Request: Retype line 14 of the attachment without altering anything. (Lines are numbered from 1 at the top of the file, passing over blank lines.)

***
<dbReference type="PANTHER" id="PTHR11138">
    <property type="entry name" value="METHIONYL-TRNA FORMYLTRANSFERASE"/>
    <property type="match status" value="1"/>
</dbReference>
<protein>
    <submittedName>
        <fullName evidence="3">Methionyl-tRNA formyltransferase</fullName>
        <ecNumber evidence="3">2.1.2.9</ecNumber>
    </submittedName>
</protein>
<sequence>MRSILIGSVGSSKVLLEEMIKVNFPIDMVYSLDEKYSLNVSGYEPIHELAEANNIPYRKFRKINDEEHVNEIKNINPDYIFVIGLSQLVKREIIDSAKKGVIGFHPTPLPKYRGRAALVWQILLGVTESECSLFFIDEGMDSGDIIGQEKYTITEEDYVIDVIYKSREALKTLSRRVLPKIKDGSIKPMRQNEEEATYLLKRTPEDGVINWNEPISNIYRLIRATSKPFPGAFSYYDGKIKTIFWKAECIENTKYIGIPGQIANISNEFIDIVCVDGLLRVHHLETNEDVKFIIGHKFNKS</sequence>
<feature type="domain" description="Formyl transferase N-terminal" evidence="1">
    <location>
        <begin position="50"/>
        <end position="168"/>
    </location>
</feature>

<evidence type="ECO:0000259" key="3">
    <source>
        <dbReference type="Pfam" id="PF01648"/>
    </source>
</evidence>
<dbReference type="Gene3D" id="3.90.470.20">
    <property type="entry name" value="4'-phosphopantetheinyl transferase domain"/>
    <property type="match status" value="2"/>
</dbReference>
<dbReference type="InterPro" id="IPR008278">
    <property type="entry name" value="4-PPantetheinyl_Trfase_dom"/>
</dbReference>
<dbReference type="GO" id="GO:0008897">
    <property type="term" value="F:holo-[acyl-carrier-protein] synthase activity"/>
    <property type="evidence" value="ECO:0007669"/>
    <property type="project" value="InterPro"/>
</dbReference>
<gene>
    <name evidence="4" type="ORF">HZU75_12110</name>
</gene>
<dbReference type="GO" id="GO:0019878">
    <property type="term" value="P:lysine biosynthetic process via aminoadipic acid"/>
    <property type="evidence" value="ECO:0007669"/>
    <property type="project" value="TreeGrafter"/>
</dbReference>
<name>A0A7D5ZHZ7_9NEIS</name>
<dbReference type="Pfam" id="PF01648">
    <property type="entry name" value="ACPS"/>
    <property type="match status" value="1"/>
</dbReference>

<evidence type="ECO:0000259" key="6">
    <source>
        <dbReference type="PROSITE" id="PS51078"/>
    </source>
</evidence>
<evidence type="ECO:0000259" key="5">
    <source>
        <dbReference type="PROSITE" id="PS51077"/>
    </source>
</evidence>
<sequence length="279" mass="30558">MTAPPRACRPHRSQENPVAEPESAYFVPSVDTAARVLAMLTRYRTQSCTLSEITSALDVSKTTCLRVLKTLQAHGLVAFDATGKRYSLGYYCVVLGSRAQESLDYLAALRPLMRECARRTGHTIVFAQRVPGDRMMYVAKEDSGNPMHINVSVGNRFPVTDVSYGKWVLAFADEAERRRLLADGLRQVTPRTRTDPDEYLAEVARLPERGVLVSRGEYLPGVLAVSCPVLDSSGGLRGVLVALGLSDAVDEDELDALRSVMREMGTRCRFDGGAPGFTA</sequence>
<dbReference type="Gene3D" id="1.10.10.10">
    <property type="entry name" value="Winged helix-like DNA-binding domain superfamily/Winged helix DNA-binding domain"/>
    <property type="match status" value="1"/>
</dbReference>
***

        <begin position="50"/>